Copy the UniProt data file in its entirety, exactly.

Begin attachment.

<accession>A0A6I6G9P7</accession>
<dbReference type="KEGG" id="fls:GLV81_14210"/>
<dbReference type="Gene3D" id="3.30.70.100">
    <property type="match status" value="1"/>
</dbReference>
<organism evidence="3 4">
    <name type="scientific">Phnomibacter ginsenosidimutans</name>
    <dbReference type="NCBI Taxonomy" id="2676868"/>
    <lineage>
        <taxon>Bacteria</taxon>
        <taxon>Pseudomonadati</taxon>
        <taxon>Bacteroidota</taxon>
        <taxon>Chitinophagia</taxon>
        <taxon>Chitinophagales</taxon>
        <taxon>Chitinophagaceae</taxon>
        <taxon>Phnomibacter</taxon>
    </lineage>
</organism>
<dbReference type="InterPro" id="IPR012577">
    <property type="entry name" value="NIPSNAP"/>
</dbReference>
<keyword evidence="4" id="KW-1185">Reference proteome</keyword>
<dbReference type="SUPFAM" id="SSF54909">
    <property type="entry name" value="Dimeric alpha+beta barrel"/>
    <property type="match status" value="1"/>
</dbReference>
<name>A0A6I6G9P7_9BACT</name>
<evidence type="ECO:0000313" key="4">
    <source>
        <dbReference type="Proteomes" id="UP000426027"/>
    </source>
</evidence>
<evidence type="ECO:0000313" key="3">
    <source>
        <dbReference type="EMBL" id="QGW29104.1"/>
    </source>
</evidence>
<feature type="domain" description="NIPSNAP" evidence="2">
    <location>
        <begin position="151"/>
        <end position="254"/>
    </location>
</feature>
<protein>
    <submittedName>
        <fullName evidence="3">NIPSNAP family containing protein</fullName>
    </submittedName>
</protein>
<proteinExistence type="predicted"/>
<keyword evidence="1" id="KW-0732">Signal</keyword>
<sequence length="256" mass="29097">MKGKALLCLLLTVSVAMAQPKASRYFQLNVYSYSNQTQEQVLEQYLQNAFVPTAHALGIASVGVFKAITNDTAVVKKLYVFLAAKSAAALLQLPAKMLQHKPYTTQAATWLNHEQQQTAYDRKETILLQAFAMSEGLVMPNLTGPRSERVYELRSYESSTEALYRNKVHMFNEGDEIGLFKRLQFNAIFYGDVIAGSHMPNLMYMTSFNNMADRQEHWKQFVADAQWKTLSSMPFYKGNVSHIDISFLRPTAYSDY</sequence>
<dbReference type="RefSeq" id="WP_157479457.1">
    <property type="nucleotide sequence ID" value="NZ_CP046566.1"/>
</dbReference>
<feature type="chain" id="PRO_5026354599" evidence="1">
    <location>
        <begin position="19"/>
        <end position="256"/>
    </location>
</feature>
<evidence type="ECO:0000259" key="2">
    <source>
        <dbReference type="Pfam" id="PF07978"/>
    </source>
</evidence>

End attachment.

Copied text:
<accession>A0A6I6G9P7</accession>
<dbReference type="KEGG" id="fls:GLV81_14210"/>
<dbReference type="Gene3D" id="3.30.70.100">
    <property type="match status" value="1"/>
</dbReference>
<organism evidence="3 4">
    <name type="scientific">Phnomibacter ginsenosidimutans</name>
    <dbReference type="NCBI Taxonomy" id="2676868"/>
    <lineage>
        <taxon>Bacteria</taxon>
        <taxon>Pseudomonadati</taxon>
        <taxon>Bacteroidota</taxon>
        <taxon>Chitinophagia</taxon>
        <taxon>Chitinophagales</taxon>
        <taxon>Chitinophagaceae</taxon>
        <taxon>Phnomibacter</taxon>
    </lineage>
</organism>
<dbReference type="InterPro" id="IPR012577">
    <property type="entry name" value="NIPSNAP"/>
</dbReference>
<keyword evidence="4" id="KW-1185">Reference proteome</keyword>
<dbReference type="SUPFAM" id="SSF54909">
    <property type="entry name" value="Dimeric alpha+beta barrel"/>
    <property type="match status" value="1"/>
</dbReference>
<name>A0A6I6G9P7_9BACT</name>
<evidence type="ECO:0000313" key="4">
    <source>
        <dbReference type="Proteomes" id="UP000426027"/>
    </source>
</evidence>
<evidence type="ECO:0000313" key="3">
    <source>
        <dbReference type="EMBL" id="QGW29104.1"/>
    </source>
</evidence>
<feature type="domain" description="NIPSNAP" evidence="2">
    <location>
        <begin position="151"/>
        <end position="254"/>
    </location>
</feature>
<protein>
    <submittedName>
        <fullName evidence="3">NIPSNAP family containing protein</fullName>
    </submittedName>
</protein>
<proteinExistence type="predicted"/>
<keyword evidence="1" id="KW-0732">Signal</keyword>
<sequence length="256" mass="29097">MKGKALLCLLLTVSVAMAQPKASRYFQLNVYSYSNQTQEQVLEQYLQNAFVPTAHALGIASVGVFKAITNDTAVVKKLYVFLAAKSAAALLQLPAKMLQHKPYTTQAATWLNHEQQQTAYDRKETILLQAFAMSEGLVMPNLTGPRSERVYELRSYESSTEALYRNKVHMFNEGDEIGLFKRLQFNAIFYGDVIAGSHMPNLMYMTSFNNMADRQEHWKQFVADAQWKTLSSMPFYKGNVSHIDISFLRPTAYSDY</sequence>
<dbReference type="RefSeq" id="WP_157479457.1">
    <property type="nucleotide sequence ID" value="NZ_CP046566.1"/>
</dbReference>
<feature type="chain" id="PRO_5026354599" evidence="1">
    <location>
        <begin position="19"/>
        <end position="256"/>
    </location>
</feature>
<evidence type="ECO:0000259" key="2">
    <source>
        <dbReference type="Pfam" id="PF07978"/>
    </source>
</evidence>